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Pedestrians injured by the windshield frame in car crashes
05 April 2011
Pedestrian disability and fatality as a consequence of car crashes is a large global health problem. A new doctoral thesis from Karolinska Institutet in Sweden now shows that upper-body collision with the car's lower windscreen is a common cause of severe injuries and deaths in adults, especially in those accidents where the head is struck. Children injured by cars are mostly hit by the hood.
To introduce maximally effective car-based countermeasures it is important to understand which injuries are most common and from which car parts they originate. It is also important to focus on the most severe injuries resulting in disability or death. The aim of the current thesis, presented by Rikard Fredriksson at the Department of Public Health Sciences, was therefore to determine priorities for and evaluate the potential of car-mounted safety systems designed to mitigate severe upper-body injuries (including disability and fatality) of pedestrians in car crashes.
Accident data was collected from two areas: Severe accidents in Dresden/Hannover in Germany and fatal accidents in Sweden. Experimental head-to-hood component tests with succeeding brain simulations were performed to evaluate the influence of the under-hood distance and head impact speed. The results shows amongst other things, that 31% of the injured pedestrians sustained a permanent impairment of some kind and 5% sustained a more severe impairment, where the head was most susceptible to severe impairment.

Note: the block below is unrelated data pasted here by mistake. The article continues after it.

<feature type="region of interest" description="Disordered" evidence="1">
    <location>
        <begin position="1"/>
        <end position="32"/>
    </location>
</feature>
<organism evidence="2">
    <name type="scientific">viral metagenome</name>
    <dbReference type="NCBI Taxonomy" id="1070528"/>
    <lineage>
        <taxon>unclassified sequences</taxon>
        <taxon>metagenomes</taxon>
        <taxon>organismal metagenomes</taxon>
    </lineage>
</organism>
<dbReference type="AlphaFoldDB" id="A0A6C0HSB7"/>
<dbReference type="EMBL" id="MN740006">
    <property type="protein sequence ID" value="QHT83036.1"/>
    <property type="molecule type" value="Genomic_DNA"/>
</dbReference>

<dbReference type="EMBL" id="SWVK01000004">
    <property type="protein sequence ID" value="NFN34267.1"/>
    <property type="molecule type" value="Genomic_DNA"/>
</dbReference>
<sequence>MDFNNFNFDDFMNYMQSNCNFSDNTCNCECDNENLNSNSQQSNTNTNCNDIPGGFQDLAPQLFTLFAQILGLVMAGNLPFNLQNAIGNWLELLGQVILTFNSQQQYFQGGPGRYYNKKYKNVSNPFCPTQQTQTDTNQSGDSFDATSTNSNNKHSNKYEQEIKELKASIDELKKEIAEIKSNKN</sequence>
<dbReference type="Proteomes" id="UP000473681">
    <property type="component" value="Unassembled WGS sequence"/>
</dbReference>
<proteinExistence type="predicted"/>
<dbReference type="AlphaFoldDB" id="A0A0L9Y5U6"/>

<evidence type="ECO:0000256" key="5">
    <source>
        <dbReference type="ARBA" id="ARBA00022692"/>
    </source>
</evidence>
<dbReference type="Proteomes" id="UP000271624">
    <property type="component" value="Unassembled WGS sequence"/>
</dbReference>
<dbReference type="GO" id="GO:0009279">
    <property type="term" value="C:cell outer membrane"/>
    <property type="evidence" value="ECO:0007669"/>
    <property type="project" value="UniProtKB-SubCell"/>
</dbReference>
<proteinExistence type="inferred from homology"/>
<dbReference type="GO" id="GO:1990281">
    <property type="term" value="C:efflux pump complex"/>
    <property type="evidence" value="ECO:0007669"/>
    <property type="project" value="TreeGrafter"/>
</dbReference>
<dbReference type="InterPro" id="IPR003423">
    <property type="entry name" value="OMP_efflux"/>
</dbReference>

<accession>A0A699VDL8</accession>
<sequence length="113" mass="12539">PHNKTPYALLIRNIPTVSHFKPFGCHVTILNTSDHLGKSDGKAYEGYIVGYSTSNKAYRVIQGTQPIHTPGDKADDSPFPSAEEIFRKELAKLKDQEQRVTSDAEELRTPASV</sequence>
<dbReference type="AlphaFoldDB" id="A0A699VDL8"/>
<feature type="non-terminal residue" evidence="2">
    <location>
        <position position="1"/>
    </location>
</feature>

The car front frequently caused leg injuries, which is addressed in current European regulations. However, current legal tests do not address the most common upper-body injury source, the windshield, which was found to be the dominating cause of head injuries. Chest injuries, frequently caused by both the hood and windshield areas in the severe and fatal crashes in this thesis, are also unaddressed in legal tests.
Children are most commonly head-injured from the hood area, which is addressed in current regulations. Further, regulations do not fully consider brain injury with the current head test methods. Therefore, in this thesis focus was on upper-body injury/source combinations not addressed in the regulations, that is, the head-to-windshield area and chest-to-hood/windshield areas, and the evaluation of brain injury in hood and windshield impacts.